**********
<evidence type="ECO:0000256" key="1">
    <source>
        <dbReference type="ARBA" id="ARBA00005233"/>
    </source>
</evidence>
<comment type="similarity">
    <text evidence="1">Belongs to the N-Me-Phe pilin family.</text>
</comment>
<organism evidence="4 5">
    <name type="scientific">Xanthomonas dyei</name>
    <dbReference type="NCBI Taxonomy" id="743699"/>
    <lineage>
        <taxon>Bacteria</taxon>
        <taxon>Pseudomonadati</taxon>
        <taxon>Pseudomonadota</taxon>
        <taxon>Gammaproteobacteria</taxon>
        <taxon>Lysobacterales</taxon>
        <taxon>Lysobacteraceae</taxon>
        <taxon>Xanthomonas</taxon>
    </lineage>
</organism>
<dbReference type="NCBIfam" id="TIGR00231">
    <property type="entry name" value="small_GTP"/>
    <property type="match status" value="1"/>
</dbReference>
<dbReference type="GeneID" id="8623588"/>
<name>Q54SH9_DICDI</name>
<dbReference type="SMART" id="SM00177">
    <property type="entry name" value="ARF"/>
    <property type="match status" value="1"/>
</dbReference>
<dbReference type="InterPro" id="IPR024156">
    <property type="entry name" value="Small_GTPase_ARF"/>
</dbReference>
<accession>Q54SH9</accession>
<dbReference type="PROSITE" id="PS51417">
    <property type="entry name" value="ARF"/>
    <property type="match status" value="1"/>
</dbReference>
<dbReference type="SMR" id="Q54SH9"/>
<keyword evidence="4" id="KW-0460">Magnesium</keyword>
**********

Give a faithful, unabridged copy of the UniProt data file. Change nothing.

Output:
<evidence type="ECO:0000256" key="1">
    <source>
        <dbReference type="ARBA" id="ARBA00005233"/>
    </source>
</evidence>
<comment type="similarity">
    <text evidence="1">Belongs to the N-Me-Phe pilin family.</text>
</comment>
<organism evidence="4 5">
    <name type="scientific">Xanthomonas dyei</name>
    <dbReference type="NCBI Taxonomy" id="743699"/>
    <lineage>
        <taxon>Bacteria</taxon>
        <taxon>Pseudomonadati</taxon>
        <taxon>Pseudomonadota</taxon>
        <taxon>Gammaproteobacteria</taxon>
        <taxon>Lysobacterales</taxon>
        <taxon>Lysobacteraceae</taxon>
        <taxon>Xanthomonas</taxon>
    </lineage>
</organism>
<dbReference type="NCBIfam" id="TIGR00231">
    <property type="entry name" value="small_GTP"/>
    <property type="match status" value="1"/>
</dbReference>
<dbReference type="GeneID" id="8623588"/>
<name>Q54SH9_DICDI</name>
<dbReference type="SMART" id="SM00177">
    <property type="entry name" value="ARF"/>
    <property type="match status" value="1"/>
</dbReference>
<dbReference type="InterPro" id="IPR024156">
    <property type="entry name" value="Small_GTPase_ARF"/>
</dbReference>
<accession>Q54SH9</accession>
<dbReference type="PROSITE" id="PS51417">
    <property type="entry name" value="ARF"/>
    <property type="match status" value="1"/>
</dbReference>
<dbReference type="SMR" id="Q54SH9"/>
<keyword evidence="4" id="KW-0460">Magnesium</keyword>